SAN FRANCISCO -- Health officials are warning thousands of San Francisco area commuters that they may have been exposed to measles by an infected college student who rode BART trains for several days.
The student from the University of California, Berkeley, was infected while on a trip to Asia and rode the trains from Feb. 4 to Feb. 7, while he was contagious, health officials said at a press briefing late Thursday, according to KTVU in Oakland.
Because symptoms take seven to 10 days to show up, anyone else who got infected as a result could just be starting to get sick, the officials say.
"It is very important for them to recognize the symptoms of fever, cough, runny nose, watery eyes and perhaps a rash," and to contact health care providers immediately, says Erika Janssen, a communicable disease officer for Contra Costa County.
The infected student thought he had a cold last week and was diagnosed with measles only after he broke out in a rash, the officials say. Before that, he rode the train from El Cerrito del Norte to downtown Berkeley, morning and night.
Health officials say the measles virus can linger in the air for an hour or two. Most people who get infected are unvaccinated. Babies, children, the elderly and people with suppressed immune systems are most at risk for complications. About 1 in 20 children who get measles get pneumonia and one or two in 1,000 die, according the federal Centers for Disease Control and Prevention.
The news prompted discussion on Bay area email lists for parents but the general consensus seemed to be the vaccinated had nothing to fear.
Mary Mottola of San Francisco has two young children but says she is not worried for them or for herself because the risk of transmission is so low. "Was he licking everything on the BART trains?" she asked. "I'm not worried at all, nor has anyone I know mentioned it and I rode BART yesterday. Isn't this why we get vaccinated?"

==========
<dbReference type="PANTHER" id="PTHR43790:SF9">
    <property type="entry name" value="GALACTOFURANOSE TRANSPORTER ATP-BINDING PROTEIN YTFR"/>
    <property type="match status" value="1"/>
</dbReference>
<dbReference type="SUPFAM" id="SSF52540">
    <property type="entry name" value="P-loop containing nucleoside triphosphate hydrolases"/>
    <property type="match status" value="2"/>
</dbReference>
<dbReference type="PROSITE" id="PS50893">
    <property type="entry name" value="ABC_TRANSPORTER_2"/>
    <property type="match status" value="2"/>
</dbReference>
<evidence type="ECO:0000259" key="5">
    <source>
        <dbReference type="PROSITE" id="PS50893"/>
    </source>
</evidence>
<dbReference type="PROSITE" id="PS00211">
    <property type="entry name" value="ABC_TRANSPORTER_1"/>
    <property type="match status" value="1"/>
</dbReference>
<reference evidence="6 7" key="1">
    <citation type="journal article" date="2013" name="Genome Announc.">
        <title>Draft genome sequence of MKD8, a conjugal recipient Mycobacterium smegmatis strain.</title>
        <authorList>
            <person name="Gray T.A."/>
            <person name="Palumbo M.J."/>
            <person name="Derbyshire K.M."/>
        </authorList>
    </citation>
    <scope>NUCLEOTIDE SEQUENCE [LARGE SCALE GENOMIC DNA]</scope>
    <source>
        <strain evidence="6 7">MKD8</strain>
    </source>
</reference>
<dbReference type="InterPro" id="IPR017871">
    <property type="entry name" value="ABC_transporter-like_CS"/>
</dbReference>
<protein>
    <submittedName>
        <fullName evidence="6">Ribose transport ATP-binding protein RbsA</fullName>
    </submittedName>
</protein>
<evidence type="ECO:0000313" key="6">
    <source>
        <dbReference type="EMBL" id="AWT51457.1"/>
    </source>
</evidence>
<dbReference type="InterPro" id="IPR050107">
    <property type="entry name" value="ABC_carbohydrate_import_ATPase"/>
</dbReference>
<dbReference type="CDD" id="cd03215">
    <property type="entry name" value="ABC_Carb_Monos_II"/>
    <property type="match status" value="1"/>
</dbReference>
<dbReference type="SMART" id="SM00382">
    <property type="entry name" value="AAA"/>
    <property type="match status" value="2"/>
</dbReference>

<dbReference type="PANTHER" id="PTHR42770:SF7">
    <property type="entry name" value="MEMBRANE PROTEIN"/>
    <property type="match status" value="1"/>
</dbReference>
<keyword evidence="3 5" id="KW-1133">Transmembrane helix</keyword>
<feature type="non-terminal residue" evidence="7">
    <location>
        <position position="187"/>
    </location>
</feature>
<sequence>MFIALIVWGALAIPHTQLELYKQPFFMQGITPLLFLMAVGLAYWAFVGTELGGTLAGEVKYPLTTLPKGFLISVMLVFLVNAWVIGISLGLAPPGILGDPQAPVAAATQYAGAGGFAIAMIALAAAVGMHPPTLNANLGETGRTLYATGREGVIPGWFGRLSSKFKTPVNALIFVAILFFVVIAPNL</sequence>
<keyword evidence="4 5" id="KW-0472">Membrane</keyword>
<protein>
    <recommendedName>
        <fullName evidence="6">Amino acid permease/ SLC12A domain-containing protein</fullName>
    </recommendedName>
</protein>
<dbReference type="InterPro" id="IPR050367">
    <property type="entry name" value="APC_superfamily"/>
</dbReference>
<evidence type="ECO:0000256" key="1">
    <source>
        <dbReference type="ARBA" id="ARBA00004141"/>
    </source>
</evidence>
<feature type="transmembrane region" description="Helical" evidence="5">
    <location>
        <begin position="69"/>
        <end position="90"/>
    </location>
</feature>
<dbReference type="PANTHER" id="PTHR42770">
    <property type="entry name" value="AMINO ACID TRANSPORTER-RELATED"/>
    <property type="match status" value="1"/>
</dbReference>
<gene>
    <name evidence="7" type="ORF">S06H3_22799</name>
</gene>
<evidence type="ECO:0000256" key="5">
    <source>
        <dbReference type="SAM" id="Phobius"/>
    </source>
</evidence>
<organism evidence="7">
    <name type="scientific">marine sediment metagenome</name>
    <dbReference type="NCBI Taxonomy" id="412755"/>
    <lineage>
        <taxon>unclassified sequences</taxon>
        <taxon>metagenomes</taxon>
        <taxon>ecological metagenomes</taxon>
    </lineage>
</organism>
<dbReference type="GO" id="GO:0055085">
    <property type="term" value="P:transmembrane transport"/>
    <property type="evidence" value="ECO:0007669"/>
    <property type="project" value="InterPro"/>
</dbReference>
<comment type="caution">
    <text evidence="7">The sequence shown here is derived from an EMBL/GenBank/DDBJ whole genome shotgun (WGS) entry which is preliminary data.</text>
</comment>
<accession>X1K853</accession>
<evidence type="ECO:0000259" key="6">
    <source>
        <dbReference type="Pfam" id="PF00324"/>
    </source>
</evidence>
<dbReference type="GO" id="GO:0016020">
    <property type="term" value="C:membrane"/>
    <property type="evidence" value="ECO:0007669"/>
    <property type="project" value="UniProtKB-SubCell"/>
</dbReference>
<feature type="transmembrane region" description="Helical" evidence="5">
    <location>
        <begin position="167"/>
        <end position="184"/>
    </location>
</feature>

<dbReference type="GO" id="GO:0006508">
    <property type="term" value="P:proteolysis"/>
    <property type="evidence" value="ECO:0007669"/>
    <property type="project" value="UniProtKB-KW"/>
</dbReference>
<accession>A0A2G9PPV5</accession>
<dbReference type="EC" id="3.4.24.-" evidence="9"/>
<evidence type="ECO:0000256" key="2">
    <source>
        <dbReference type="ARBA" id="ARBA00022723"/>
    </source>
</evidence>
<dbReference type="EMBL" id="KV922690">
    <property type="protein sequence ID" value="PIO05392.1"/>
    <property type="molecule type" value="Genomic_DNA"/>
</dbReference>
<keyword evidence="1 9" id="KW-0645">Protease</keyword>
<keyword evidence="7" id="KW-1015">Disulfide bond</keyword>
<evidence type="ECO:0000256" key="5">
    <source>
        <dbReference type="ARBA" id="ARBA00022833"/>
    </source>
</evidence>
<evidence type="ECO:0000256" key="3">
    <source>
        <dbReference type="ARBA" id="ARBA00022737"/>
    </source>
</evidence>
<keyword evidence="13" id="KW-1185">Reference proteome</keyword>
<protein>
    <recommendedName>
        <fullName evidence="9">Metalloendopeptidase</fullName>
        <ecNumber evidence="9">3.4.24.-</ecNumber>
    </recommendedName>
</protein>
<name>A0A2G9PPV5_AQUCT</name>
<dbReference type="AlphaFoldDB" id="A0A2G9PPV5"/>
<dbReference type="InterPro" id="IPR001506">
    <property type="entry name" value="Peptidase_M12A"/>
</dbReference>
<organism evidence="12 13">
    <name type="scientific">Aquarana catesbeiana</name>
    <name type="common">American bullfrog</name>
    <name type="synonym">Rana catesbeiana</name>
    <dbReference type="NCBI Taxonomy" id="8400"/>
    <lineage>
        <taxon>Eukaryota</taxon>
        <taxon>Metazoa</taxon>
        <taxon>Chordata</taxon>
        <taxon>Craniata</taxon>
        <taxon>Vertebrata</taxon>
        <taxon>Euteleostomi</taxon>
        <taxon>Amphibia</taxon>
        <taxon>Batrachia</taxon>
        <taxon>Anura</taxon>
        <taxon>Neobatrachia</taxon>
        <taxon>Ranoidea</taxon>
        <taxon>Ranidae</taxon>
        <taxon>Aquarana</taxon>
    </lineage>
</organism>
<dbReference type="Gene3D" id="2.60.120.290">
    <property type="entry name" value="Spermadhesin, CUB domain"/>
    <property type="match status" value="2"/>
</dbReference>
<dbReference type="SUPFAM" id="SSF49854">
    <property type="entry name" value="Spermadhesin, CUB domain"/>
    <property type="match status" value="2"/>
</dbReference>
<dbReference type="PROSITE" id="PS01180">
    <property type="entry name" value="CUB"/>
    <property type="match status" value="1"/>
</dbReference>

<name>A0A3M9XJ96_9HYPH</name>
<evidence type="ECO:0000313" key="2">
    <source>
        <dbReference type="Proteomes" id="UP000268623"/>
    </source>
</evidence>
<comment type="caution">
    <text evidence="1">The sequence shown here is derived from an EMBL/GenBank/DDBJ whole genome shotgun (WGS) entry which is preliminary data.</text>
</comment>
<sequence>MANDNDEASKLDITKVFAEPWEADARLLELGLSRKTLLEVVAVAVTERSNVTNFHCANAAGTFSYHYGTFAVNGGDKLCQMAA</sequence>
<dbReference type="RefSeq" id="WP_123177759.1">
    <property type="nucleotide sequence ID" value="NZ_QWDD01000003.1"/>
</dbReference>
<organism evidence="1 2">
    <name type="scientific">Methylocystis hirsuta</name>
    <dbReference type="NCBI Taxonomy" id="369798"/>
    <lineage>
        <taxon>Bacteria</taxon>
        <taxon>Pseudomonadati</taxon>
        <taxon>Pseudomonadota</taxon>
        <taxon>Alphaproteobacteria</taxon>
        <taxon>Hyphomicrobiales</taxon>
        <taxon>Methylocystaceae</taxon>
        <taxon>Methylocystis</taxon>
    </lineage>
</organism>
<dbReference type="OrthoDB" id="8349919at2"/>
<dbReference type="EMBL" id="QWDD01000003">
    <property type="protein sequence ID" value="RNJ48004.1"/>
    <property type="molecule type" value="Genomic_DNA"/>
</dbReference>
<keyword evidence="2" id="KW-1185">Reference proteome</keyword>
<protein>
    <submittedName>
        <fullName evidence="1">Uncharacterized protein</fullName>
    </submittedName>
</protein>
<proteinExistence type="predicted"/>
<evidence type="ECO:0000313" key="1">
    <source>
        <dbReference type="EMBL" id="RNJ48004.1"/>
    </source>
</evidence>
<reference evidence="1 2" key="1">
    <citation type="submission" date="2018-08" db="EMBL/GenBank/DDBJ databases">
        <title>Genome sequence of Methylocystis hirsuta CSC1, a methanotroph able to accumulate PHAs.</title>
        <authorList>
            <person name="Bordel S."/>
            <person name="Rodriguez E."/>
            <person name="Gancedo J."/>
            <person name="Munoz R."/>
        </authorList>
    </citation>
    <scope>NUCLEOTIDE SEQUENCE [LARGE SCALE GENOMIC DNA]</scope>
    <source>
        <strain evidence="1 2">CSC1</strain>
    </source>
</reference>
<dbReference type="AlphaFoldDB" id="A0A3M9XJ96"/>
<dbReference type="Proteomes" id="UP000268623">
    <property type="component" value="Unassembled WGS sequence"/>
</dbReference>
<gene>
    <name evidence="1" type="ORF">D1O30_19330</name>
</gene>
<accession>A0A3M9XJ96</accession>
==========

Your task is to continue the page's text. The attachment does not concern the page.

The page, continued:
Amabelle Sze, 37, said because her family all got vaccinated "I'm not worried at all." The San Franciscan added, "that being said, if I'd chosen not to vaccinate my daughter, I'd be terrified."
While home-grown, ongoing outbreaks of measles were eliminated in the USA in 2000, the nation had 189 cases in 2013 as a result of infections brought in from other countries, CDC says. Almost all of those cases occurred in unvaccinated people, the agency says.
The outbreaks typically start with a case from abroad, then spread to pockets of people who are unvaccinated "because of philosophical of religious beliefs," CDC said in a recent report.
The largest recent outbreak occurred when a teen who traveled to the United Kingdom returned to New York City and infected 58 members of an Orthodox Jewish community in Brooklyn in early 2013, CDC reported.
UC Berkeley officials say they are bringing 300 doses of measles vaccine to campus for students who have not been vaccinated. Officials also are contacting about 100 people who have had close contact with the student.
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